In case the House of Representatives also produce a tie, or cannot determine a president by Inauguration Day, then the Senate will vote for a Vice President. Again, the candidates considered will be the 2 Vice Presidents with the greatest number of electoral votes. The candidate must receive a majority in the Senate i.e. at least 51 votes. This candidate will become Vice President Elect and will serve as President until the House of Representatives can vote again.

What happens if it is a close finish in the States?

In case there is a tie in the popular vote in a state or if the results are very close, then the rules of that state will have to be followed. Certain states will allow a recount in the event of a tie or a very close finish (say less than 1% difference). Based on a recount, candidate may then be able to challenge the results in the Courts, or even challenge the decision to recount itself.

In 2000, during the Presidential election between Al Gore and George W. Bush, the race was deemed too close, and eventually rested on the count in Florida. The vote split between the candidates came down to 0.01%, and a machine recount was initiated. While the Florida Supreme Court had held that machine recounts had to be activated in all districts of Florida, the U.S. Supreme Court stayed that decision, and started to hear the parties instead. The Supreme Court eventually overturned the Florida decision, and the recounts were not considered. President Bush won the election with less than a 0.01% difference in Florida[3].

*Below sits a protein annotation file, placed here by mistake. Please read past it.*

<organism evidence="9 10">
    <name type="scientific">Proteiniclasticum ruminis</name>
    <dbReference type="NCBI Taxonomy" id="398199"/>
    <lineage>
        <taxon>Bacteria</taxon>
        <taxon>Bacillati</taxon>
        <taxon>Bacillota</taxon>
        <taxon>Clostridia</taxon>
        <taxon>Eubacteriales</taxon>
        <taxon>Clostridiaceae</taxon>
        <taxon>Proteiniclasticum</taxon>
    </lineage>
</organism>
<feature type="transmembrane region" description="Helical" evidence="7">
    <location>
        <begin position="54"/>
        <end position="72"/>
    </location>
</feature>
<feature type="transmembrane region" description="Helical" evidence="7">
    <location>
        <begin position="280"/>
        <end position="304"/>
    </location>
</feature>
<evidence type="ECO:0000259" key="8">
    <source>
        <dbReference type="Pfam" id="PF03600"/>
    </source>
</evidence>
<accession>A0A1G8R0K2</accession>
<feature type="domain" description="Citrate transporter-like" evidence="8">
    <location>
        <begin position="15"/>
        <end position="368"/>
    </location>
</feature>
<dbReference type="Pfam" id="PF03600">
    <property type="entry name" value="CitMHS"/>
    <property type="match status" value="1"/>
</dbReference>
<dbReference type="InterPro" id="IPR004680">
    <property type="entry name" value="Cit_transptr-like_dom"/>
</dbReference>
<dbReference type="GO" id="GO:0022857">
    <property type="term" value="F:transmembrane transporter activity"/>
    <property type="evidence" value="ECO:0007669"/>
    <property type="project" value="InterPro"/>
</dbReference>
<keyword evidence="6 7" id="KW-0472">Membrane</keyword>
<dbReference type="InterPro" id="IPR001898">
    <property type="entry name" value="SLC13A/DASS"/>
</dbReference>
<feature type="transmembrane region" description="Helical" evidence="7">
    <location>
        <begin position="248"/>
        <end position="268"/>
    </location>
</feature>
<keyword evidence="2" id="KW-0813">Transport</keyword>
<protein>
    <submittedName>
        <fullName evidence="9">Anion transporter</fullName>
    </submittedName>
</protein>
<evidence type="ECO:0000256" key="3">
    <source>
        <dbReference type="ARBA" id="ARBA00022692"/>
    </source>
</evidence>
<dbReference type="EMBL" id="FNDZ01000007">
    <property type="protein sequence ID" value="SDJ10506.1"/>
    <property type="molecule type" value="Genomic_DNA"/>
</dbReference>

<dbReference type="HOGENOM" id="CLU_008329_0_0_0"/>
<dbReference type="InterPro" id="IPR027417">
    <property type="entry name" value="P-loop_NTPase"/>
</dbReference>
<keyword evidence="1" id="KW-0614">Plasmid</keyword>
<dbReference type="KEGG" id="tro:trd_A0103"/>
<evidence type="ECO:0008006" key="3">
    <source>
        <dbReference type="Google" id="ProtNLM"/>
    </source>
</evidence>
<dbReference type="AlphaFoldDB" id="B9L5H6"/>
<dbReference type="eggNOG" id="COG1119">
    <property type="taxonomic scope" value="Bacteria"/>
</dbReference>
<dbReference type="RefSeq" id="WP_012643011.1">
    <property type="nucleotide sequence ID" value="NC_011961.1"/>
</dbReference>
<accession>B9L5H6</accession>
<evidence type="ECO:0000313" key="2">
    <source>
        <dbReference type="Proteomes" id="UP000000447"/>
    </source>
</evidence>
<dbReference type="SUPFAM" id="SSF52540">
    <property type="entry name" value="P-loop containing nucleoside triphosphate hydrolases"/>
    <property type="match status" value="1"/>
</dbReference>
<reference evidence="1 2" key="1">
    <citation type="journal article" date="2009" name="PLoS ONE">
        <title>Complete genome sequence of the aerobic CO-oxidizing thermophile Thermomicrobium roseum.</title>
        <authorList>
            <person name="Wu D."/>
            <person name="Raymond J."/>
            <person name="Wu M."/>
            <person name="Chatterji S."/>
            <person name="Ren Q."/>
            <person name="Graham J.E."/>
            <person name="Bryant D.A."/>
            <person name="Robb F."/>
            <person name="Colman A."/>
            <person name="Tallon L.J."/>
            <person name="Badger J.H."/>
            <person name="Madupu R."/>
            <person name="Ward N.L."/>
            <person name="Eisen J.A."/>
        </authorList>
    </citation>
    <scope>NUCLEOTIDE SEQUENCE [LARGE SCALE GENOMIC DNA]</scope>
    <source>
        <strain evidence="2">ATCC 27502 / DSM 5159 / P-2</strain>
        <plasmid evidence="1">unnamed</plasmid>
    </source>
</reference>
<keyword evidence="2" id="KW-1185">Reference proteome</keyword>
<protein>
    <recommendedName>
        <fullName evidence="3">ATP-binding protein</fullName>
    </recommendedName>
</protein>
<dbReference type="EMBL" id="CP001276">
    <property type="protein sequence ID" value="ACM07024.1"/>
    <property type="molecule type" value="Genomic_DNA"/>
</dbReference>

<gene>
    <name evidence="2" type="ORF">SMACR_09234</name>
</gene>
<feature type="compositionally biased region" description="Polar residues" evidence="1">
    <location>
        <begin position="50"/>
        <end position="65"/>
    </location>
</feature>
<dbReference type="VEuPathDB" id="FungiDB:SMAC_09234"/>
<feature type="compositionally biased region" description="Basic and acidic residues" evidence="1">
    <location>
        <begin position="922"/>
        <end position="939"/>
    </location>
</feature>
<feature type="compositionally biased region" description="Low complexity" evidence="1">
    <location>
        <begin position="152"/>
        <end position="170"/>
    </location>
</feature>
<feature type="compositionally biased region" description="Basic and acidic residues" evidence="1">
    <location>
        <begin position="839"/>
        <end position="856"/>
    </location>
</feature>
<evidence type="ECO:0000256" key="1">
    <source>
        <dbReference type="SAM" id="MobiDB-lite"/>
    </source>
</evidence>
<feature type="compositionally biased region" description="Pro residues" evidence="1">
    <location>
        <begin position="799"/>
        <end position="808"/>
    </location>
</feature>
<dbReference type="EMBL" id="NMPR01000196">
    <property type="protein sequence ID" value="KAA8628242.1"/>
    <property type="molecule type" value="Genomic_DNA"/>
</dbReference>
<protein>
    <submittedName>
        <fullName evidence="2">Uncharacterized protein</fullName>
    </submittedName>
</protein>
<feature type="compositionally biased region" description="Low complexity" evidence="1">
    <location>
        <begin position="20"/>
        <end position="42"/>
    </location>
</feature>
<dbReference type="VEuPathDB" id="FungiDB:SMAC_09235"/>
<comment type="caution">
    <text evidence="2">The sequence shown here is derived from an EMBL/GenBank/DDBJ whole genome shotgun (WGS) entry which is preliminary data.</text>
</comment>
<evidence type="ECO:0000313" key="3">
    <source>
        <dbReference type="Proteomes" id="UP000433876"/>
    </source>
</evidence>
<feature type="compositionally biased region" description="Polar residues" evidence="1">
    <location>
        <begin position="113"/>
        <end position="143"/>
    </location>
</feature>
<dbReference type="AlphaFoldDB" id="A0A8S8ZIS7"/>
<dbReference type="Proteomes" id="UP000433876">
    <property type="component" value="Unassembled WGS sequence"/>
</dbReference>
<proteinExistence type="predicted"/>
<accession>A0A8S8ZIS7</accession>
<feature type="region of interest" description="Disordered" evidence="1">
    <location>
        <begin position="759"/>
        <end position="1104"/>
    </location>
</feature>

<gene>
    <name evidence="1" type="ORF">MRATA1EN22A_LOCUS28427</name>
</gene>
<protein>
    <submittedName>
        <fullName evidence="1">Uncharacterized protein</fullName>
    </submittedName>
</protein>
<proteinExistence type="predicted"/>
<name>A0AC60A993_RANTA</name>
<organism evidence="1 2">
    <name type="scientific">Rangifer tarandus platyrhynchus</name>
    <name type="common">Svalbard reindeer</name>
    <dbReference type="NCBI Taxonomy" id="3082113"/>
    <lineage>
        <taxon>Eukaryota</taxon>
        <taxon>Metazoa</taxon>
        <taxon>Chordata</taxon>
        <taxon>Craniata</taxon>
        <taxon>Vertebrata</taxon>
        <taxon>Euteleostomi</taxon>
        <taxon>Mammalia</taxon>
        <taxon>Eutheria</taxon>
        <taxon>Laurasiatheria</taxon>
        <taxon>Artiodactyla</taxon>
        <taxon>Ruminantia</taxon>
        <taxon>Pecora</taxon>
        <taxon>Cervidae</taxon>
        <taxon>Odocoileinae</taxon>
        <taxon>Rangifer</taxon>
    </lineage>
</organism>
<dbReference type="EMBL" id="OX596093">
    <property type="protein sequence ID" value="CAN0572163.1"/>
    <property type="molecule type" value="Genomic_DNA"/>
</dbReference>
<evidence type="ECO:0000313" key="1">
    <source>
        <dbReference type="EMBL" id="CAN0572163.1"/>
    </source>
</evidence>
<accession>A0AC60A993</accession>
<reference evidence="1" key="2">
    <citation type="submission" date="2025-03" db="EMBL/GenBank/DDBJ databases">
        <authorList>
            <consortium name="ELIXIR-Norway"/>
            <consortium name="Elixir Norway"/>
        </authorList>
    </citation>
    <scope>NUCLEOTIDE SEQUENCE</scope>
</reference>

While the election process itself may seem very tiresome and complex. It is important that every democratic citizen exercise their right to vote. The registration to be a voter for the US election is open, and can be done at: https://vote.gov/ . The election for the 46th President of the United States is on November 3rd 2020.


[1] https://constitutioncenter.org/interactive-constitution/amendment/amendment-xii

[2] CHIAFALO ET AL. v. WASHINGTON, 193 Wash. 2d 380, 441 P. 3d 807

[3] Bush vs. Gore, 531 U.S. 98 (2000)